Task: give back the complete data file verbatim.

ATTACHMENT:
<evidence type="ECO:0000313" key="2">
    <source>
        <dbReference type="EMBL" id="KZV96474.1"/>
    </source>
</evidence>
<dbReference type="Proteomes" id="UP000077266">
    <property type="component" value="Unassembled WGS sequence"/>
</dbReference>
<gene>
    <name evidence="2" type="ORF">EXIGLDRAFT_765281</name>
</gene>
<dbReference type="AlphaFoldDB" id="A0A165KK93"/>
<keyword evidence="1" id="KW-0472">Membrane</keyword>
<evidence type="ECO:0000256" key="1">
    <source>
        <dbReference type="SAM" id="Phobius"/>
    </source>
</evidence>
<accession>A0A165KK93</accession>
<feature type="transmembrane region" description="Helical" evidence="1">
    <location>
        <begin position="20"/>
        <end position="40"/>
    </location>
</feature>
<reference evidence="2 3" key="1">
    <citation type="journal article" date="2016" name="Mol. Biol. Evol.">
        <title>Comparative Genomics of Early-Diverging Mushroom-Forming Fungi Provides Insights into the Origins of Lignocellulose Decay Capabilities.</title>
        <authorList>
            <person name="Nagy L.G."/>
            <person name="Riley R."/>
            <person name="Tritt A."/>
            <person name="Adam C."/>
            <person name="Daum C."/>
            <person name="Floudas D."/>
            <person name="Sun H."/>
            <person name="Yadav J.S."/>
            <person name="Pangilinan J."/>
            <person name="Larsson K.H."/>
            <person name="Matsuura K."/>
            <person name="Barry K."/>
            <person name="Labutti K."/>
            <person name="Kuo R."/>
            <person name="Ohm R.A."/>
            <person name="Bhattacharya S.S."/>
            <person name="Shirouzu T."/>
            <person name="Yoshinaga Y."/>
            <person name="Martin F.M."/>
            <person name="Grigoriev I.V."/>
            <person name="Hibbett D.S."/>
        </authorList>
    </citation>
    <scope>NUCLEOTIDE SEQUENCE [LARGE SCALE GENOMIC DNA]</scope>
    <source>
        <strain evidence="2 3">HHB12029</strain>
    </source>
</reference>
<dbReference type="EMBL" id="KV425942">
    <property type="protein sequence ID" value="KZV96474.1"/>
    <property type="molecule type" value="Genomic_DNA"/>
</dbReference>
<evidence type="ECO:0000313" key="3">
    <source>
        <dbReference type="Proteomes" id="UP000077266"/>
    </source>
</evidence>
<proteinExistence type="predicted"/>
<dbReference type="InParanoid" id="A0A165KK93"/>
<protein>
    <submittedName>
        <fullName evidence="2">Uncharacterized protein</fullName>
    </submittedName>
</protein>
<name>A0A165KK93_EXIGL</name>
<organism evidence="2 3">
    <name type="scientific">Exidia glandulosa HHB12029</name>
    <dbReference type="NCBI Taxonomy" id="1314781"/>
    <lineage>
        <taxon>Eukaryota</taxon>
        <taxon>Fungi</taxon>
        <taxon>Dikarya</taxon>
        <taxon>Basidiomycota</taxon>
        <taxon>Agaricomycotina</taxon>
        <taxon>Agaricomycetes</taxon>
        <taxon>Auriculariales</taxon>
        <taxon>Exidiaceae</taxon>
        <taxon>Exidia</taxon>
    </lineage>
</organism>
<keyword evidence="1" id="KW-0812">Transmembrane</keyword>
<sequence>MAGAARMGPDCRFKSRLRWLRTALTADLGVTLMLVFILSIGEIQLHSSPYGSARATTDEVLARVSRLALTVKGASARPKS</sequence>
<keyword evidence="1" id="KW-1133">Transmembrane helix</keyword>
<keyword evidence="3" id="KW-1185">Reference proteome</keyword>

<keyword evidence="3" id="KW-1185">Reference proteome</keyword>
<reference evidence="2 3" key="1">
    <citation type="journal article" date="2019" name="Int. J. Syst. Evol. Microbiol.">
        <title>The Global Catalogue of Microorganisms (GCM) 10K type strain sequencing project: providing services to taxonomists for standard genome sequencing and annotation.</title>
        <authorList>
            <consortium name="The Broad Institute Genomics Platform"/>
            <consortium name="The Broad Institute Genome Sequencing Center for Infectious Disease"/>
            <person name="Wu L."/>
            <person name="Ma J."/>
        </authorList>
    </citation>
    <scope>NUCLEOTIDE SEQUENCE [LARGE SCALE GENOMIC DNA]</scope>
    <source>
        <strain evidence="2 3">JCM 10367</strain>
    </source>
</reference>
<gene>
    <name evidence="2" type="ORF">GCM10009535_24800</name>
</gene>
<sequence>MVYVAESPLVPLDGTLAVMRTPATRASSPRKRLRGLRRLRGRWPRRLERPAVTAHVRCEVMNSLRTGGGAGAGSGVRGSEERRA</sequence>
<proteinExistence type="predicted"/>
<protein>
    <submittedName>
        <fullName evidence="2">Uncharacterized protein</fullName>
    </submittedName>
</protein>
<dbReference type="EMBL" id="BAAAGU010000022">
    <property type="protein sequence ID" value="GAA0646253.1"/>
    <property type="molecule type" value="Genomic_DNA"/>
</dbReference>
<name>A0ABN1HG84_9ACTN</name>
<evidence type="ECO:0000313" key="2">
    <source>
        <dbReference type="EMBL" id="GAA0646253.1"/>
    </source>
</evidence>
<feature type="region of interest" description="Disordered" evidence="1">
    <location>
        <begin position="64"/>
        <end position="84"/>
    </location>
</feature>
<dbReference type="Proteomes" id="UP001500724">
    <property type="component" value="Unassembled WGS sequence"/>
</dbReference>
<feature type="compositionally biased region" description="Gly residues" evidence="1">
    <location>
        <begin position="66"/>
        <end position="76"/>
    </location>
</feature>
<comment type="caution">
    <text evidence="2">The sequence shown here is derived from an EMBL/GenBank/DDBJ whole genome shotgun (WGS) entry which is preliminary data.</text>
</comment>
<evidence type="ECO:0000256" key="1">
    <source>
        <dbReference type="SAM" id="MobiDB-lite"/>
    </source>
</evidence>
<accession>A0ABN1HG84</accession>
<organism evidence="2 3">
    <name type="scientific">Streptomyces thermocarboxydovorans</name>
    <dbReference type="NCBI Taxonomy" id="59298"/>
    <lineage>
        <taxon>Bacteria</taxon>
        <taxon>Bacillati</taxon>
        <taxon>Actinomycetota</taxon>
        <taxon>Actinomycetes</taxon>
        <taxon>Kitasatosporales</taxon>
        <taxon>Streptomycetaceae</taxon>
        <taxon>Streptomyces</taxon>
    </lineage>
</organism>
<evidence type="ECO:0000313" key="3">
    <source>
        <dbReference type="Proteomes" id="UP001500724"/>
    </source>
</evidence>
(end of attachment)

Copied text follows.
<evidence type="ECO:0000313" key="2">
    <source>
        <dbReference type="EMBL" id="KZV96474.1"/>
    </source>
</evidence>
<dbReference type="Proteomes" id="UP000077266">
    <property type="component" value="Unassembled WGS sequence"/>
</dbReference>
<gene>
    <name evidence="2" type="ORF">EXIGLDRAFT_765281</name>
</gene>
<dbReference type="AlphaFoldDB" id="A0A165KK93"/>
<keyword evidence="1" id="KW-0472">Membrane</keyword>
<evidence type="ECO:0000256" key="1">
    <source>
        <dbReference type="SAM" id="Phobius"/>
    </source>
</evidence>
<accession>A0A165KK93</accession>
<feature type="transmembrane region" description="Helical" evidence="1">
    <location>
        <begin position="20"/>
        <end position="40"/>
    </location>
</feature>
<reference evidence="2 3" key="1">
    <citation type="journal article" date="2016" name="Mol. Biol. Evol.">
        <title>Comparative Genomics of Early-Diverging Mushroom-Forming Fungi Provides Insights into the Origins of Lignocellulose Decay Capabilities.</title>
        <authorList>
            <person name="Nagy L.G."/>
            <person name="Riley R."/>
            <person name="Tritt A."/>
            <person name="Adam C."/>
            <person name="Daum C."/>
            <person name="Floudas D."/>
            <person name="Sun H."/>
            <person name="Yadav J.S."/>
            <person name="Pangilinan J."/>
            <person name="Larsson K.H."/>
            <person name="Matsuura K."/>
            <person name="Barry K."/>
            <person name="Labutti K."/>
            <person name="Kuo R."/>
            <person name="Ohm R.A."/>
            <person name="Bhattacharya S.S."/>
            <person name="Shirouzu T."/>
            <person name="Yoshinaga Y."/>
            <person name="Martin F.M."/>
            <person name="Grigoriev I.V."/>
            <person name="Hibbett D.S."/>
        </authorList>
    </citation>
    <scope>NUCLEOTIDE SEQUENCE [LARGE SCALE GENOMIC DNA]</scope>
    <source>
        <strain evidence="2 3">HHB12029</strain>
    </source>
</reference>
<dbReference type="EMBL" id="KV425942">
    <property type="protein sequence ID" value="KZV96474.1"/>
    <property type="molecule type" value="Genomic_DNA"/>
</dbReference>
<evidence type="ECO:0000313" key="3">
    <source>
        <dbReference type="Proteomes" id="UP000077266"/>
    </source>
</evidence>
<proteinExistence type="predicted"/>
<dbReference type="InParanoid" id="A0A165KK93"/>
<protein>
    <submittedName>
        <fullName evidence="2">Uncharacterized protein</fullName>
    </submittedName>
</protein>
<name>A0A165KK93_EXIGL</name>
<organism evidence="2 3">
    <name type="scientific">Exidia glandulosa HHB12029</name>
    <dbReference type="NCBI Taxonomy" id="1314781"/>
    <lineage>
        <taxon>Eukaryota</taxon>
        <taxon>Fungi</taxon>
        <taxon>Dikarya</taxon>
        <taxon>Basidiomycota</taxon>
        <taxon>Agaricomycotina</taxon>
        <taxon>Agaricomycetes</taxon>
        <taxon>Auriculariales</taxon>
        <taxon>Exidiaceae</taxon>
        <taxon>Exidia</taxon>
    </lineage>
</organism>
<keyword evidence="1" id="KW-0812">Transmembrane</keyword>
<sequence>MAGAARMGPDCRFKSRLRWLRTALTADLGVTLMLVFILSIGEIQLHSSPYGSARATTDEVLARVSRLALTVKGASARPKS</sequence>
<keyword evidence="1" id="KW-1133">Transmembrane helix</keyword>
<keyword evidence="3" id="KW-1185">Reference proteome</keyword>

<keyword evidence="3" id="KW-1185">Reference proteome</keyword>
<reference evidence="2 3" key="1">
    <citation type="journal article" date="2019" name="Int. J. Syst. Evol. Microbiol.">
        <title>The Global Catalogue of Microorganisms (GCM) 10K type strain sequencing project: providing services to taxonomists for standard genome sequencing and annotation.</title>
        <authorList>
            <consortium name="The Broad Institute Genomics Platform"/>
            <consortium name="The Broad Institute Genome Sequencing Center for Infectious Disease"/>
            <person name="Wu L."/>
            <person name="Ma J."/>
        </authorList>
    </citation>
    <scope>NUCLEOTIDE SEQUENCE [LARGE SCALE GENOMIC DNA]</scope>
    <source>
        <strain evidence="2 3">JCM 10367</strain>
    </source>
</reference>
<gene>
    <name evidence="2" type="ORF">GCM10009535_24800</name>
</gene>
<sequence>MVYVAESPLVPLDGTLAVMRTPATRASSPRKRLRGLRRLRGRWPRRLERPAVTAHVRCEVMNSLRTGGGAGAGSGVRGSEERRA</sequence>
<proteinExistence type="predicted"/>
<protein>
    <submittedName>
        <fullName evidence="2">Uncharacterized protein</fullName>
    </submittedName>
</protein>
<dbReference type="EMBL" id="BAAAGU010000022">
    <property type="protein sequence ID" value="GAA0646253.1"/>
    <property type="molecule type" value="Genomic_DNA"/>
</dbReference>
<name>A0ABN1HG84_9ACTN</name>
<evidence type="ECO:0000313" key="2">
    <source>
        <dbReference type="EMBL" id="GAA0646253.1"/>
    </source>
</evidence>
<feature type="region of interest" description="Disordered" evidence="1">
    <location>
        <begin position="64"/>
        <end position="84"/>
    </location>
</feature>
<dbReference type="Proteomes" id="UP001500724">
    <property type="component" value="Unassembled WGS sequence"/>
</dbReference>
<feature type="compositionally biased region" description="Gly residues" evidence="1">
    <location>
        <begin position="66"/>
        <end position="76"/>
    </location>
</feature>
<comment type="caution">
    <text evidence="2">The sequence shown here is derived from an EMBL/GenBank/DDBJ whole genome shotgun (WGS) entry which is preliminary data.</text>
</comment>
<evidence type="ECO:0000256" key="1">
    <source>
        <dbReference type="SAM" id="MobiDB-lite"/>
    </source>
</evidence>
<accession>A0ABN1HG84</accession>
<organism evidence="2 3">
    <name type="scientific">Streptomyces thermocarboxydovorans</name>
    <dbReference type="NCBI Taxonomy" id="59298"/>
    <lineage>
        <taxon>Bacteria</taxon>
        <taxon>Bacillati</taxon>
        <taxon>Actinomycetota</taxon>
        <taxon>Actinomycetes</taxon>
        <taxon>Kitasatosporales</taxon>
        <taxon>Streptomycetaceae</taxon>
        <taxon>Streptomyces</taxon>
    </lineage>
</organism>
<evidence type="ECO:0000313" key="3">
    <source>
        <dbReference type="Proteomes" id="UP001500724"/>
    </source>
</evidence>